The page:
Using new and existing technologies to create an ecosystem of connectivity makes a city efficient. Copenhagen demonstrates this concept well by showing how lighting can be a viable source for building this web of interconnectivity.
“An innovative twist is how Copenhagen is planning to use outdoor lighting as infrastructure for the smart initiative. Street lighting is everywhere and every luminaire is connected with electricity, something that’s crucial to get all this tech stuff working. In the coming years 20 000 existing streetlights will also be changed into LEDs.”
“LED-luminaires also have an important advantage as they are always operating. ‘They’re never totally switched off, only dimmed to extremely low levels. This means that other equipment will have power supply, regardless of the time of day,” says Kvist.
Many cities are dealing with numerous economic hardships from recessions to growing populations. While San Jose and Copenhagen have differences in terms of smart city design due to variations in environmental and cultural characteristics, the two share a desire to create economic growth for their cities.
San Jose’s project is expected to bring in about 25,000 clean-tech jobs as part of its economic strategy. With these new jobs, residents will have the opportunity to become part of a new workforce in different sectors such as healthcare, transportation and disaster response. Following pursuits to succeed in economic leverage, the city aspires to create an open-data system with the aim to encourage sharing of bigger business ideas from local entrepreneurs that complement the city’s clean-tech jobs.
In Copenhagen, the CC project predicts almost €592 million in economic leverage and €104 million in new jobs if the project succeeds, according to a report done on the project’s socio economic analysis.
Quality of Living
Copenhagen Connecting is well underway as it brings the user experience side of Internet of Things to its residents. For instance, as part of Copenhagen’s hygge-style approach, the project has implemented a sensor-based bike post which records the number of riders cycling in certain areas. The post shows bikers how many riders have taken this route, thus giving that extra boost of encouragement for others. The CC project is also working to alleviate its problem of traffic congestion through improved traffic management fueled by the IoT. According to the Business in Copenhagen site, the project will reduce travel time for pedestrians, cyclists, and motorists by up to ten per cent.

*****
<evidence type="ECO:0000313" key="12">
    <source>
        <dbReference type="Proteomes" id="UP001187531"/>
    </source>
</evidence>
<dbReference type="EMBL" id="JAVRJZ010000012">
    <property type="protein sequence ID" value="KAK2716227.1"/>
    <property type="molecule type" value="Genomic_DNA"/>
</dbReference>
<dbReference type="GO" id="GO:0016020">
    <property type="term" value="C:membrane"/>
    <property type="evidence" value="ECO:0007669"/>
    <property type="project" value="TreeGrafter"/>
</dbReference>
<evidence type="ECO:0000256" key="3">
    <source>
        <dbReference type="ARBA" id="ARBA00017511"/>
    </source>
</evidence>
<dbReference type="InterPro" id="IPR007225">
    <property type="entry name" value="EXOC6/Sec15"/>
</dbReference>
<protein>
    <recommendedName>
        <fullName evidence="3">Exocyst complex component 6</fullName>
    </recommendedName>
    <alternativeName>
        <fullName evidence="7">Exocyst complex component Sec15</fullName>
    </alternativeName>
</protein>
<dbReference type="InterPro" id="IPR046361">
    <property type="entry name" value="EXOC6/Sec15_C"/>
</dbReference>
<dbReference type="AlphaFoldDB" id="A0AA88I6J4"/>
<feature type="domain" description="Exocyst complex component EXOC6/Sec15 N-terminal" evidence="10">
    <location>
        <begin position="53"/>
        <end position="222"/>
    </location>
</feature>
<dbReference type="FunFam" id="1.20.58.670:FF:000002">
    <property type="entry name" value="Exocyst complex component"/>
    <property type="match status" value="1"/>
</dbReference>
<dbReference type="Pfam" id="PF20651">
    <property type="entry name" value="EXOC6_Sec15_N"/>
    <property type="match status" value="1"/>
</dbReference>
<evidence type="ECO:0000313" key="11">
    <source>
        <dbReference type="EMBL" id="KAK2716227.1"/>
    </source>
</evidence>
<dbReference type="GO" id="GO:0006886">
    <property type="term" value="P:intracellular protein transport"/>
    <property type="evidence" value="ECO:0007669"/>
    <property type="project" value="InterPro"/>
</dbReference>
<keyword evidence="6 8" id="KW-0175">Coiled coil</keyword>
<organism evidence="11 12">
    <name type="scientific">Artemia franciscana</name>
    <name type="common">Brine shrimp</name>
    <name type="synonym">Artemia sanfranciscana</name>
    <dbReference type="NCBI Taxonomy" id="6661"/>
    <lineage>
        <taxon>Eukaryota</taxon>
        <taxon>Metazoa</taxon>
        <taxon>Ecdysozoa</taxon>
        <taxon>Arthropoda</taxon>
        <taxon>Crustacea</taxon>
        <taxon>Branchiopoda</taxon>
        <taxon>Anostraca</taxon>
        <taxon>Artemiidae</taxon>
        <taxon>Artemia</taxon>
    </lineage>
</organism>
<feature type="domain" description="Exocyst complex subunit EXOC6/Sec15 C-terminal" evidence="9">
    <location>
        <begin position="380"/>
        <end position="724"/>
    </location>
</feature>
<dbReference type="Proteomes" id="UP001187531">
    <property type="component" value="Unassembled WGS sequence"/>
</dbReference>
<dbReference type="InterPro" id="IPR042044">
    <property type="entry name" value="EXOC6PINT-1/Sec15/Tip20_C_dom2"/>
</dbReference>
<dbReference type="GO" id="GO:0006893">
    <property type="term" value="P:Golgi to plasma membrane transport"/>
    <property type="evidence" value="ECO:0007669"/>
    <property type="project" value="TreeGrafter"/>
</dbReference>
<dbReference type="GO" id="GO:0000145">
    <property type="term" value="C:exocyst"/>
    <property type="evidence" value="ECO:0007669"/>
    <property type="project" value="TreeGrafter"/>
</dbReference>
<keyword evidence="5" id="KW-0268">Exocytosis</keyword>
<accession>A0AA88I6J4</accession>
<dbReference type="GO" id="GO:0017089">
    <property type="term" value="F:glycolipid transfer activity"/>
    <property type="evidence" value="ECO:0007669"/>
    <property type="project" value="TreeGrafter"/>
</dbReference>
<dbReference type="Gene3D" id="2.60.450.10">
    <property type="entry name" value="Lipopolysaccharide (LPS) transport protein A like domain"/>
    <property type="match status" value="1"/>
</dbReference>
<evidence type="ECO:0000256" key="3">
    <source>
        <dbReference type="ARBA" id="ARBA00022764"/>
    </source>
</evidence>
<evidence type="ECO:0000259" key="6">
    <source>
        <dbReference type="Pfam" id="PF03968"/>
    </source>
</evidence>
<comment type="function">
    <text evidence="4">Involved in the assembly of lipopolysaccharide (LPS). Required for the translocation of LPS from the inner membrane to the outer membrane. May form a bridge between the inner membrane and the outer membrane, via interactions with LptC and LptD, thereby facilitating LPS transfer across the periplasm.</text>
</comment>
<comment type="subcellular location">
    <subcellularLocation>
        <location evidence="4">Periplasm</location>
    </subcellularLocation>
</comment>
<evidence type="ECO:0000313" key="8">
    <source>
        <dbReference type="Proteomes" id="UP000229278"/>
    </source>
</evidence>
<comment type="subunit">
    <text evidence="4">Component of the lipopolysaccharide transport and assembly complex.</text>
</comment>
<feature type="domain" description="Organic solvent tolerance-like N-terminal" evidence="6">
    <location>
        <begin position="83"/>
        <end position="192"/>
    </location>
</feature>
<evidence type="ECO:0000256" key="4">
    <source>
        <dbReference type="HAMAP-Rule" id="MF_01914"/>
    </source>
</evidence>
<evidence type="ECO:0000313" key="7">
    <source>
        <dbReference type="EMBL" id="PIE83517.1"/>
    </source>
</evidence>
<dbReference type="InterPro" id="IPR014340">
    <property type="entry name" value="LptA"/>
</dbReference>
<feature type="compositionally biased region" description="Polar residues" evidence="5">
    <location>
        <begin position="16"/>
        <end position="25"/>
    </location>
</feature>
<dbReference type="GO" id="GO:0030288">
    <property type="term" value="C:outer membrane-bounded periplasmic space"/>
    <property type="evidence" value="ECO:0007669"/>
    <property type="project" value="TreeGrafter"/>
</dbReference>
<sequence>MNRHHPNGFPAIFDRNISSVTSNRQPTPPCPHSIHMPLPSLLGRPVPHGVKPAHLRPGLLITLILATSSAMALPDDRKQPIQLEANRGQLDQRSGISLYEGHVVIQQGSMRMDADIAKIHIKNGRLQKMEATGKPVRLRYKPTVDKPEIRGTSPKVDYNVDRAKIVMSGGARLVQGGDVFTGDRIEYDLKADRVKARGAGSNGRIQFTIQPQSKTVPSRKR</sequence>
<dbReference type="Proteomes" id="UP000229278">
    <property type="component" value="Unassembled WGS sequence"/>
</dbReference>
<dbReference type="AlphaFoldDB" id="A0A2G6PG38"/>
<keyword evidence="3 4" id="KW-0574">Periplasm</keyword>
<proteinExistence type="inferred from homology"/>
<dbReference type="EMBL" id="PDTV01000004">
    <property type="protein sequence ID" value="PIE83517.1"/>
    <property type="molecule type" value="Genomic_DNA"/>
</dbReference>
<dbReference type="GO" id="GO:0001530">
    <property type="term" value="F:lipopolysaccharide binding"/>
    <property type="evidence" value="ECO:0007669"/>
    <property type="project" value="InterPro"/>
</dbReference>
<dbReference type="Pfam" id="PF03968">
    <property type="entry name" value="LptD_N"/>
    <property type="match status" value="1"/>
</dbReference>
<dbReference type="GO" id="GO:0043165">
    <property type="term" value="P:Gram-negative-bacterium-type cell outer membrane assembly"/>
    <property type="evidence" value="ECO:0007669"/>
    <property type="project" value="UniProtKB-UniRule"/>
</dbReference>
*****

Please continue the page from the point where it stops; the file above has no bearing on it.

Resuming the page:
San Jose plans to improve the quality of life for its residents by establishing a more user-friendly infrastructure. It plans to design a digital neighborhood dashboard which will allow access to real-time data information and create an open dialogue for residents to interact and find solutions to problems that may arise. Though not as busy as surrounding cities, San Jose makes for an excellent place to experiment with new technologies and concepts. The city itself is working to build a downtown area from scratch. This is very useful in building the infrastructure required for the Internet of Things as new technologies can be placed directly within systems being created.
Will the IoT save the day?
It is through ideas of everyday people that form the basis of what a smart city should and can represent. The migration of people to urbanized communities has birthed the creation of the smart city―which is beneficial for the many creative, tech and business professionals. However, issues such as quality of life have risen. Traffic is one of the top problems urbanized cities deal with around the world.
As the world moves into the era of transformative technologies, the potential to make our communities more livable are endless. The transformation into a world powered by the Internet of Things will provide cities the tools needed to create a communicative network for its residents to access.
Without a community of educated residents, smart cities would diminish because it is only through the distribution of shared information that people will be able to make better decisions about their place in the world. It is well understood a device can only be as intelligent as its user. With that said, how are you becoming an integral part of your city? What improvements can be made in your city and do you envision the Internet of Things to solve some of its issues? We’d love to hear your thoughts.